Posted on March 25, 2009 by Flames
White Wolf has a special place in my heart that goes both ways. It’s a classic tale of love and hate that dates back to the first edition of Vampire: the Masquerade I bought on a whim. As they dwindled down their successful runs only to reboot them, I found myself enjoying their releases less and less. I felt they were trying to reinvent their own wheel and, well, just couldn’t do it. I took on Hunter: the Vigil and hoped for the best.
This monstrous tome pushes four hundred pages and yet somehow manages to enrapture the reader. There are small bits off; however, this is an exceptional book. Let’s take a look at it. The layout of Hunter is typical to their new lines. A cropping of artwork throughout the book lines the upper border of the book while fading into a gray border that frames each page.
Sidebars are intelligently spaced throughout the book and don’t continually derail the reader’s attention. The fonts are mostly enjoyable and easy to read except for the chapter three introductory flash fiction for the Loyalists of Thule (pg. 110). This exception has a cramped font that I just gave up reading. Considering the bulk of this corebook, this snippet hardly puts a dent into the graphically-pleasing work throughout the rest of the book.
Hunter’s artwork scared me, based on the cover. I’m absolutely sick of the photo-crapped artwork from most of White Wolf’s lines and the cover art started with exactly that, although it was admittedly cooler than I had seen in some time. The artwork inside the book veered in a new direction though, one that I personally loved. Whenever RPG art can allow some inspiration for a night’s game, it is well on the right track. In fact, there was really only one piece in the book that I just found laughably bad (nope, I ain’t gonna tell you which one, but it’s in chapter five).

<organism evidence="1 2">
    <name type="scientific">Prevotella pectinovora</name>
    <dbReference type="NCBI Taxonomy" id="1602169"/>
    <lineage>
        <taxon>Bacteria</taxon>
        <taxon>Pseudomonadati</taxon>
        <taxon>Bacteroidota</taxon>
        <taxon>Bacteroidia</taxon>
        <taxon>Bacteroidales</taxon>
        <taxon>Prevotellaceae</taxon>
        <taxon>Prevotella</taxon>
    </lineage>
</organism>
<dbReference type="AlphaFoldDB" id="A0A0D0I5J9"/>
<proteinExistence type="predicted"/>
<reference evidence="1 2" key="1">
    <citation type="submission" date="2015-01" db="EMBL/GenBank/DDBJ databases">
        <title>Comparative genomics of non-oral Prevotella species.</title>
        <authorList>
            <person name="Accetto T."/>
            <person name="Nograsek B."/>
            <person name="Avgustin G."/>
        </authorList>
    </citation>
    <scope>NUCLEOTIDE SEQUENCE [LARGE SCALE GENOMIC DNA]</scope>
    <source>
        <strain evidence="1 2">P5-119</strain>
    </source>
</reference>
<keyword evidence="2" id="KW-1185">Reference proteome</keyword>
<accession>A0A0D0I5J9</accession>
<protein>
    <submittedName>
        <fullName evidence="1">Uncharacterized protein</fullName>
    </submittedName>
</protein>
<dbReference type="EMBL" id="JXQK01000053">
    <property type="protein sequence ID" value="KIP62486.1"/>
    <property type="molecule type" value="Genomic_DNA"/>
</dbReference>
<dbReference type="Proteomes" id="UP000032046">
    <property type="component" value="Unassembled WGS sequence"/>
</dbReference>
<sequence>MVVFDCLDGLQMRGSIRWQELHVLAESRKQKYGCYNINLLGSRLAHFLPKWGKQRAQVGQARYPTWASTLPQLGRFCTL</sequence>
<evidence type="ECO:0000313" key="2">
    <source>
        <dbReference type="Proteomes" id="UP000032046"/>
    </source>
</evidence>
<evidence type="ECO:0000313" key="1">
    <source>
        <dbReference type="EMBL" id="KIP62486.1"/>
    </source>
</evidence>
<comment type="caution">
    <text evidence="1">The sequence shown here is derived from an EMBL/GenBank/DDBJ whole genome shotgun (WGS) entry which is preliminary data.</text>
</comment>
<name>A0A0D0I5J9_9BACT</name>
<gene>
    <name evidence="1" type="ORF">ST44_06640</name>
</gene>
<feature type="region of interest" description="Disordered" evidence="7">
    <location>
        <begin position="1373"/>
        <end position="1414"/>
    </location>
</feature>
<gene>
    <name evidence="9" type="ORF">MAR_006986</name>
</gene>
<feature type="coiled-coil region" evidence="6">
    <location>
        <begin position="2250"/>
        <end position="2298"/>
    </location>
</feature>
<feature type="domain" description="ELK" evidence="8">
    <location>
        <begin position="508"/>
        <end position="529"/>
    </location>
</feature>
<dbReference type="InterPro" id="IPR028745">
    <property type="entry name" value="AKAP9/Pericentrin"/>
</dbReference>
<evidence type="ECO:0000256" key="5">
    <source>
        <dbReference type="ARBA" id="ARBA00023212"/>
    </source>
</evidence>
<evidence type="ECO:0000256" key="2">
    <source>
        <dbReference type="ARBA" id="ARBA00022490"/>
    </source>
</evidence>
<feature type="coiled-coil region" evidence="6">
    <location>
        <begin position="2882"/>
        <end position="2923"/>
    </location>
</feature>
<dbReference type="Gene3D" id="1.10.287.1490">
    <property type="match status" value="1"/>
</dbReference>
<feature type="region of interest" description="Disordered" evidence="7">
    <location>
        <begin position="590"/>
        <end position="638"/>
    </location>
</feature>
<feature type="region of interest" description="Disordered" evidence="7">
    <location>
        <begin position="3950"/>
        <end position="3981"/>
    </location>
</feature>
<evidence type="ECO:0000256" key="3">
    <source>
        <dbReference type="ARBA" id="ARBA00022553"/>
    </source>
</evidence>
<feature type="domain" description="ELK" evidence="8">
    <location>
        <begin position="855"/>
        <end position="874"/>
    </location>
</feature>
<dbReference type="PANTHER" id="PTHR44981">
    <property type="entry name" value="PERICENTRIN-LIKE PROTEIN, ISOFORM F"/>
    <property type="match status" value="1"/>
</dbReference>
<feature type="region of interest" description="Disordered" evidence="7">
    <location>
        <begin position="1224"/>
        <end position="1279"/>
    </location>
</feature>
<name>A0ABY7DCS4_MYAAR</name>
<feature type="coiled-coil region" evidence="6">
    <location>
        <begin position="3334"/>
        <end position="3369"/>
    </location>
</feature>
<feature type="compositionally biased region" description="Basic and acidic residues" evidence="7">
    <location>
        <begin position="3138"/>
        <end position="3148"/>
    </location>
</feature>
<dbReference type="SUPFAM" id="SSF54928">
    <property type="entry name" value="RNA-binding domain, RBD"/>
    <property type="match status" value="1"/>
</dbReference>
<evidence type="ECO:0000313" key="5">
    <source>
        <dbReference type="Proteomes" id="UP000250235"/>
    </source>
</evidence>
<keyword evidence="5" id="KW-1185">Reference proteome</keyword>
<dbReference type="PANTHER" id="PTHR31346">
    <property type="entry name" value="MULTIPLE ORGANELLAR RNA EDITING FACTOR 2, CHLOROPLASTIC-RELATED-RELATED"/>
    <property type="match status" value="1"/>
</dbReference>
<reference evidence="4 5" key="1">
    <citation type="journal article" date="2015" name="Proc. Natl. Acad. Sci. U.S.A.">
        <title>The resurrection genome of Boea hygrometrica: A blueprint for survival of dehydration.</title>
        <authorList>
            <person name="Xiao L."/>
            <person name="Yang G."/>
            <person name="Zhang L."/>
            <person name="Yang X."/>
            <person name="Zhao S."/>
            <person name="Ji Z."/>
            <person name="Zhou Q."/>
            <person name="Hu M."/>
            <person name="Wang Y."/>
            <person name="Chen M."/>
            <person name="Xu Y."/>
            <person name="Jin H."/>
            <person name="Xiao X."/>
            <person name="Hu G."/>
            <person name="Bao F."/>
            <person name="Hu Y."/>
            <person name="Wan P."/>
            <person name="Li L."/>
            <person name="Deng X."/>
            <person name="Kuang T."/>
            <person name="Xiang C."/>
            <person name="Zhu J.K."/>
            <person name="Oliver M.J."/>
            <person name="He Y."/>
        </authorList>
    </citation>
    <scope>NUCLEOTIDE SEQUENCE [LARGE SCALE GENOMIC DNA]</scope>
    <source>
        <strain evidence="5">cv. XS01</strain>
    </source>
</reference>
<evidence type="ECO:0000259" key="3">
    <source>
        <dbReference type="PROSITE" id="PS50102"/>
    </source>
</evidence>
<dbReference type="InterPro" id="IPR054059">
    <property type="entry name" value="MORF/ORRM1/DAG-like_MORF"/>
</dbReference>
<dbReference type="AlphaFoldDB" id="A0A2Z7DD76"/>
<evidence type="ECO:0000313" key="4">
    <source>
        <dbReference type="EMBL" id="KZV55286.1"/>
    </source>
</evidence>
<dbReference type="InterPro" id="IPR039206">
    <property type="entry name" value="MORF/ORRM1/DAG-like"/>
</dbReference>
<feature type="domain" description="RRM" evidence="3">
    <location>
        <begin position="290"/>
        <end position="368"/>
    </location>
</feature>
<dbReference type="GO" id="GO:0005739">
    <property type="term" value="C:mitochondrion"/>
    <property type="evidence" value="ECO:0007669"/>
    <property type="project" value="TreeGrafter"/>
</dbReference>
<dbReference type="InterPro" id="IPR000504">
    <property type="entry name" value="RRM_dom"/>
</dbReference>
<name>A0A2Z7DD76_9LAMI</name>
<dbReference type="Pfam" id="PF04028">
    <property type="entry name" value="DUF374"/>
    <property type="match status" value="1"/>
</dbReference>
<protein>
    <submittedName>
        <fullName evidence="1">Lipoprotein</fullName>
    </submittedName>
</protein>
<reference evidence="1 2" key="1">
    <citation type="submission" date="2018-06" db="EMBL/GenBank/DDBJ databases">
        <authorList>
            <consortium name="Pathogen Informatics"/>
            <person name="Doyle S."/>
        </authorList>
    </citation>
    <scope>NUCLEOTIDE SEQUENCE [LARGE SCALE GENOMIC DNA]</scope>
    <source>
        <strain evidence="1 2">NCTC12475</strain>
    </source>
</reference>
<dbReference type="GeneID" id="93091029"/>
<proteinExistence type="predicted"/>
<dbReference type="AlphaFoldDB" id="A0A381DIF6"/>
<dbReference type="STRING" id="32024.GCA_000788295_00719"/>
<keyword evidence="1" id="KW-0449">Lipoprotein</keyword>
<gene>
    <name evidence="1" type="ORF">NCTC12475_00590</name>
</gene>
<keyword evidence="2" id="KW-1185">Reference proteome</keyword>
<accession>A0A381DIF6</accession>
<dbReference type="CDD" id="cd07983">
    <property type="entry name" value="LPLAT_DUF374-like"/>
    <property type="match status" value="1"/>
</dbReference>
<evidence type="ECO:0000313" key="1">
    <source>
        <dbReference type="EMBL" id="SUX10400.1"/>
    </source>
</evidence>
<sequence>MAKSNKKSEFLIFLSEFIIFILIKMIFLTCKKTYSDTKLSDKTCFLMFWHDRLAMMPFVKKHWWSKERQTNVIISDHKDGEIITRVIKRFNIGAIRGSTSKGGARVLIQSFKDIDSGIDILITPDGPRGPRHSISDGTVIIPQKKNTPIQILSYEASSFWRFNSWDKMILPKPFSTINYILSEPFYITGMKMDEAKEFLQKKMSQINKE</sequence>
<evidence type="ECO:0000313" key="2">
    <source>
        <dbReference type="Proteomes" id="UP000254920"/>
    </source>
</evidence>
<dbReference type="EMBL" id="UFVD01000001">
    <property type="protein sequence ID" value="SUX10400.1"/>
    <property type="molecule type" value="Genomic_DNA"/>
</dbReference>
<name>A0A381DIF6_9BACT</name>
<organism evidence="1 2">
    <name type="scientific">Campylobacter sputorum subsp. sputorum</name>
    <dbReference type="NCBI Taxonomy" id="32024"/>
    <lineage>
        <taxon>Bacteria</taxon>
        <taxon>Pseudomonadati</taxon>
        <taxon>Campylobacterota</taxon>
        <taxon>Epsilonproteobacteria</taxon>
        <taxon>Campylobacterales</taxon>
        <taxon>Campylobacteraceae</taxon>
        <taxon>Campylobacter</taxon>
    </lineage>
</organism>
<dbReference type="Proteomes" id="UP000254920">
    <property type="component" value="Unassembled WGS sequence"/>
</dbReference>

The art in the book has definite urban inspirations, which are laced with brutal nihilism. In the game’s storyline, better pieces would be difficult to find. Even the regulatory compact and conspiracy pieces are damn fitting. Much of the art fills up half a page or more; nevertheless, they don’t act as filler (again, nearly four hundred pages). The stable of talent they found to illustrate this book truly came through and I hope to see their visions of the World of Darkness in future works.
This book’s table of contents annoys me. For some reason, they felt the urge to give each snippet of the lackluster fiction “Flesh Trade” individual headings when associating them with each chapter in a consistent fashion would have worked equally well. I would have much preferred the contents to look like this:
• Chapter One
• Chapter Two
• Chapter Three
• Chapter Four
• Chapter Five
Sadly, it isn’t the case. You have to throw a half-dozen more headings into the mix just to point out fiction that contributed so very little to the overall product. We’ll take a look at the writing from each chapter. This new line to the WoD is crammed full of information that demands multiple readings (a good thing, in my humble opinion). The editing on this massive project impresses me. There were minor editing tidbits in the book, but only one glaring typo (the pseudo-word “eve y” instead of “every” on page 136). The writers and editors at White Wolf do take a certain pride in their prose; Hunter: the Vigil reminds me why they should.
I’ll combine a few parts of the book–Flesh Trade “part one,” the introduction, chapter one and Flesh Trade “part two”– and call it Chapter One. The fiction eats up six pages with typical results. A bit of swearing hardly makes things edgy, but who the Hell am I to judge? The choppy writing just never appealed to me. The brief four-page introduction comes next as theme, mood, the game’s layout, inspirations, and a lexicon are discussed in rapid-fire succession. Chapter One “Shadows Cast by Firelight” then truly begins as the reader is tossed into the world of Hunter.